What a beautiful Chalice! Nothing is to good for our Lord! Today at Mass it was snowing outside, so we had very few participants. Father did not have a Eucharist minister for the Precious Blood--I was so happy when he did not ask me, because I feel so unworthy to distribute our Lord--my hands shake--now I'm an usher. How amazing that our Lord continues to give us Himself in the very same sacrifice for more than 2000 years--now that's multiplication!

    Oh, and BTW I'm praying for you!

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    # by Jennifer - February 1, 2008 at 10:00 AM

    You have raised some very good concerns and thoughts which I often take for granted. You have given me something to ponder throughout the day.

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    # by Anonymous - February 2, 2008 at 8:58 AM

    One thing that disturbs me is that,if I go to a TLM, I won't be able to receive the Precious Blood. I have read zero commentary on this from TLM enthusiasts. I know the Lord is just as present in the host as in the wine but receiving both species makes a big difference to me.

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    # by Andrew Haines - February 2, 2008 at 10:21 AM

    I'm not sure how to articulate the position of those strictly in favor of the "extraordinary form" (Tridentine) Mass and nothing else; I am not one. However, in light of the patristic teaching of the Church (i.e. writings from early popes and Fathers), I can provide a bit of a commentary on your question.

    Ever since the earliest days of the Catholic faith, the duty and right of even touching the sacred vessels was reserved to the priest alone. This tradition can be traced even to the year 115 AD, when Pope St. Sixtus I forbade the faithful to touch the vessels, and in 280 AD when Pope St. Eutycbian forbade communion to be received in the hand. John Paul II reiterates this same idea in Dominicae Cenae, where he says: "To touch the sacred species and to distribute them with their own hands is a privilege of the ordained."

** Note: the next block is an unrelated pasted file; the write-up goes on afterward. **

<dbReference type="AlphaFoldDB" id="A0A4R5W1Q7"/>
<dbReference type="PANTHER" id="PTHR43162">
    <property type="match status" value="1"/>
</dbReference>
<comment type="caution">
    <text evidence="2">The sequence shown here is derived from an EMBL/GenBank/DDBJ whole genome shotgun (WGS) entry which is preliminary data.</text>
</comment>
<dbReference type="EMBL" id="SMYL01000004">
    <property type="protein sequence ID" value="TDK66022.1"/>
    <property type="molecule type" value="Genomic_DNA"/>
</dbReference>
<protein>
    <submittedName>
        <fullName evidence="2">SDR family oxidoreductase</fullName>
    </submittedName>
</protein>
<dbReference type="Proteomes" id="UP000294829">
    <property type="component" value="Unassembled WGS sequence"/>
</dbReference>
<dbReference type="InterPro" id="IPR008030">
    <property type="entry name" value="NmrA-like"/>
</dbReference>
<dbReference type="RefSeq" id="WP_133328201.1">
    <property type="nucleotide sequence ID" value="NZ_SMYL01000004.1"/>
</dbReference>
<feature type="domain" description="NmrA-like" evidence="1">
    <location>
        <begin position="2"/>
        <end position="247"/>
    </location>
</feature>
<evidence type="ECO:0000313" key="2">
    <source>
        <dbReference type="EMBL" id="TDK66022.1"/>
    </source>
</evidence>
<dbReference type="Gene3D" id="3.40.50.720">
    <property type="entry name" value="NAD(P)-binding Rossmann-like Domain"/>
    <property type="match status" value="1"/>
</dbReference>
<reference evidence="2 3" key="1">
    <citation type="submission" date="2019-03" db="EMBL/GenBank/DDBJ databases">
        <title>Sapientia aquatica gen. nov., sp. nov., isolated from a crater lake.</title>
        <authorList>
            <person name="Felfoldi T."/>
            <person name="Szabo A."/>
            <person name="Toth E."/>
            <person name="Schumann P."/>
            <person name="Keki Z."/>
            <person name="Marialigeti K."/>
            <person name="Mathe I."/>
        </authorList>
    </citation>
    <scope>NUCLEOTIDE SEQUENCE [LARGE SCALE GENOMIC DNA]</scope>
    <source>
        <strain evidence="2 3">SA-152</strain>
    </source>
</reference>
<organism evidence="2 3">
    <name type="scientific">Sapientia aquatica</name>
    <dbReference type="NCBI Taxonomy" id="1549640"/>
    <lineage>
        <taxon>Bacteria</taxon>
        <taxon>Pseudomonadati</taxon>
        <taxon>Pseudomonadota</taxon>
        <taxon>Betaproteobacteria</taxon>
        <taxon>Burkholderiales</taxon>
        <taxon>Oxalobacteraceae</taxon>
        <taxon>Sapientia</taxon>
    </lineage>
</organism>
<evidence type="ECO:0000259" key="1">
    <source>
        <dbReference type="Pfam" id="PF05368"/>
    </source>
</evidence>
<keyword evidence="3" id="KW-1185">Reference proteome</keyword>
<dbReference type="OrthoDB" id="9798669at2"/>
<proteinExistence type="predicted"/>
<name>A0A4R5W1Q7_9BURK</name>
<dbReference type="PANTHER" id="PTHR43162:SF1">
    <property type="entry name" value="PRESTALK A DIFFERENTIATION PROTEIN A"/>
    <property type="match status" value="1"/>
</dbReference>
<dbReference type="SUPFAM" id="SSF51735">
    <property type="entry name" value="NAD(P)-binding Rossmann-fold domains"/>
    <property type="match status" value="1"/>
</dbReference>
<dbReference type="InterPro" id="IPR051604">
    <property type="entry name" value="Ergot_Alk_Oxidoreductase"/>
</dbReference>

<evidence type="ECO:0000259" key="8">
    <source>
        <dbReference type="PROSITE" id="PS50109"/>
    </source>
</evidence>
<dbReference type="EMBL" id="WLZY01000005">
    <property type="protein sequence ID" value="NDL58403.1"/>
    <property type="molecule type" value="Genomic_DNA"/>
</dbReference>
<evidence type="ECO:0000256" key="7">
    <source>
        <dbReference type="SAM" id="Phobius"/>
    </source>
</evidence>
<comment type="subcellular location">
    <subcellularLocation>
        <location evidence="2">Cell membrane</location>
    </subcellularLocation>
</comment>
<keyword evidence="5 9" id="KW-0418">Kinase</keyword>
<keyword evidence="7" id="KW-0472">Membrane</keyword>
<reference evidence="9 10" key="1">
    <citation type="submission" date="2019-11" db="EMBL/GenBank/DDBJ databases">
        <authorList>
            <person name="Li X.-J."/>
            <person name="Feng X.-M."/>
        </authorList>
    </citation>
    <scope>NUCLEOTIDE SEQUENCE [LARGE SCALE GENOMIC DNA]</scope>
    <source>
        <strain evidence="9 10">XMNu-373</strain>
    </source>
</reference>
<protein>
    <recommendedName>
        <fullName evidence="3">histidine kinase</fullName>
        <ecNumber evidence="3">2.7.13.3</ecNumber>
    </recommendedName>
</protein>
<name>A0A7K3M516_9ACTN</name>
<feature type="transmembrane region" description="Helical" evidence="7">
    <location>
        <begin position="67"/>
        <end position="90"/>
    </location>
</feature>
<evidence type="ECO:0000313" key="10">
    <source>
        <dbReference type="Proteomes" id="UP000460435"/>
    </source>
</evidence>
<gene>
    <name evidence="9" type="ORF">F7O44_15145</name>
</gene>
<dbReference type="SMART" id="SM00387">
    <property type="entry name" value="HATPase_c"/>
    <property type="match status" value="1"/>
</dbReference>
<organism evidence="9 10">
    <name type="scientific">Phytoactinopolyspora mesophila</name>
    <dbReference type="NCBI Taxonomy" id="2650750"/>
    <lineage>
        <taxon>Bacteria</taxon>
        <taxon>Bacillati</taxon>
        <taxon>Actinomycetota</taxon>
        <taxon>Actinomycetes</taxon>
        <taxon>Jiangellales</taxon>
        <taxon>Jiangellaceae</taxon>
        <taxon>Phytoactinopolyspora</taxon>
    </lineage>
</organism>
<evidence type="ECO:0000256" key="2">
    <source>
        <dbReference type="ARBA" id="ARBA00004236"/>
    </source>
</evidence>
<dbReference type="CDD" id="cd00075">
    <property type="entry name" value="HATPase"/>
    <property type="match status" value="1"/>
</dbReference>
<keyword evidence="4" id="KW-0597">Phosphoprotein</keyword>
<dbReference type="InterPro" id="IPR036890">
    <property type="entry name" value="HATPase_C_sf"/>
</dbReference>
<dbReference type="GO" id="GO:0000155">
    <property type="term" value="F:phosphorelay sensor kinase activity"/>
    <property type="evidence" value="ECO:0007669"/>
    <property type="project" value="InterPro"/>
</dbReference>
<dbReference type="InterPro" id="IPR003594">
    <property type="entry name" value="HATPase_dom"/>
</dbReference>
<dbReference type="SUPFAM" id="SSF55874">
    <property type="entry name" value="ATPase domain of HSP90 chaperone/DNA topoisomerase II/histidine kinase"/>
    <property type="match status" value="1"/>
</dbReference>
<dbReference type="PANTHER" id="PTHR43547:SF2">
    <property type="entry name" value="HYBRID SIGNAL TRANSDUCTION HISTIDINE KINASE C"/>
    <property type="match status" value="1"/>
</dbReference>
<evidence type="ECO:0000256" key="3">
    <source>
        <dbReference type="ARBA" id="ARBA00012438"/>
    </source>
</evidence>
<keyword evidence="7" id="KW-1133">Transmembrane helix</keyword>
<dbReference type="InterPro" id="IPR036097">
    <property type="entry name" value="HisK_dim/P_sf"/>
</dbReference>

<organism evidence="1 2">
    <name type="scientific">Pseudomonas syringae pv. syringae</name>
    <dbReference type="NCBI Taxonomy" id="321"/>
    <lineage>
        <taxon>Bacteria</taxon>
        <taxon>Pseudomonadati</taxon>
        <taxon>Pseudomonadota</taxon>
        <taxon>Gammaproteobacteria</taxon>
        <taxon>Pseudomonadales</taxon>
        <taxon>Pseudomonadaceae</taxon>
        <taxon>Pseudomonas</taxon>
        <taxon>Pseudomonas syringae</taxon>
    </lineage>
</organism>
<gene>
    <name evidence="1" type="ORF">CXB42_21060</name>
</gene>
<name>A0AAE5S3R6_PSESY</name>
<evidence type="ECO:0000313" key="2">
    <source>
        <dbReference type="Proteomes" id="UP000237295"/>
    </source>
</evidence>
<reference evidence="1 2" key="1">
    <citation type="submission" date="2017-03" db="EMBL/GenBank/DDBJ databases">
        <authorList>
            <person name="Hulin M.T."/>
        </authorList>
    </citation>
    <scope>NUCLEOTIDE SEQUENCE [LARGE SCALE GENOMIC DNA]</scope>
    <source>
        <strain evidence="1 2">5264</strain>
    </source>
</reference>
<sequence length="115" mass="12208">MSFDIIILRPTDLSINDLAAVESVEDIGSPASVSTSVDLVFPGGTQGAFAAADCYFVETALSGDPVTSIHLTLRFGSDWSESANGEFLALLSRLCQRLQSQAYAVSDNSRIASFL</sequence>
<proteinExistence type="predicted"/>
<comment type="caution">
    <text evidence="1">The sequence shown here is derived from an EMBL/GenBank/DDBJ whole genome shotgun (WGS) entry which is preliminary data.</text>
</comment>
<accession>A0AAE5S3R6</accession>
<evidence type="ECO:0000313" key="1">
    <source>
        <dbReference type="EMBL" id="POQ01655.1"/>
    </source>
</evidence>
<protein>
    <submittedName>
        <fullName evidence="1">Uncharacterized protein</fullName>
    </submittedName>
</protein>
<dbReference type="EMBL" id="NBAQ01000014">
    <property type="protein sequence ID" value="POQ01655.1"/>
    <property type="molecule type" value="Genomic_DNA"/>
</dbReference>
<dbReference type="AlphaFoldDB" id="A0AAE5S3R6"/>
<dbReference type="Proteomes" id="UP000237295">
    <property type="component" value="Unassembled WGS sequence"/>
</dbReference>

Although neither of these specifically deals with your question of reception from the chalice, I would be lead to believe that not touching the vessels also implies not receiving from the chalice. If so, then it also seems that receiving the Lord under the species of bread alone is quite an ancient and pious practice--even more so than our devotion to receiving him under both species. This isn't to say that it's not good to have a love for our Lord in the Precious Blood (since even you said it is not a matter of belief, but of affection). However, in the extraordinary form of the Mass the more ancient practice of receiving under the form of bread alone is preserved (and was presumably done by Pope Pius V for reasons very much stemming from similar patristic study).

    So, although you are right--you can't receive under the species of wine--think of it rather as growing in appreciation of the ancient roots of the liturgy. Perhaps that will make it even to see the connection between 2008 and 38 AD; that is ultimately the goal of liturgy: to unite all ages into the one heavenly age in glorious praise of our God.

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    # by noahcarter - February 7, 2008 at 2:07 PM

    Andrew,

    This is an excellent article on the Sacrifice of the Mass. Keep up the good work. You're gonna make one heck of a priest in a few years! I'll keep reading if you keep educating!

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    # by Meri Beth - March 31, 2009 at 2:17 PM

    read john 1:51
    pray to be Nathaniel ..a man that opens his hand and serves
    Job...last chapter....dominus est...was good enough

    gal.2:20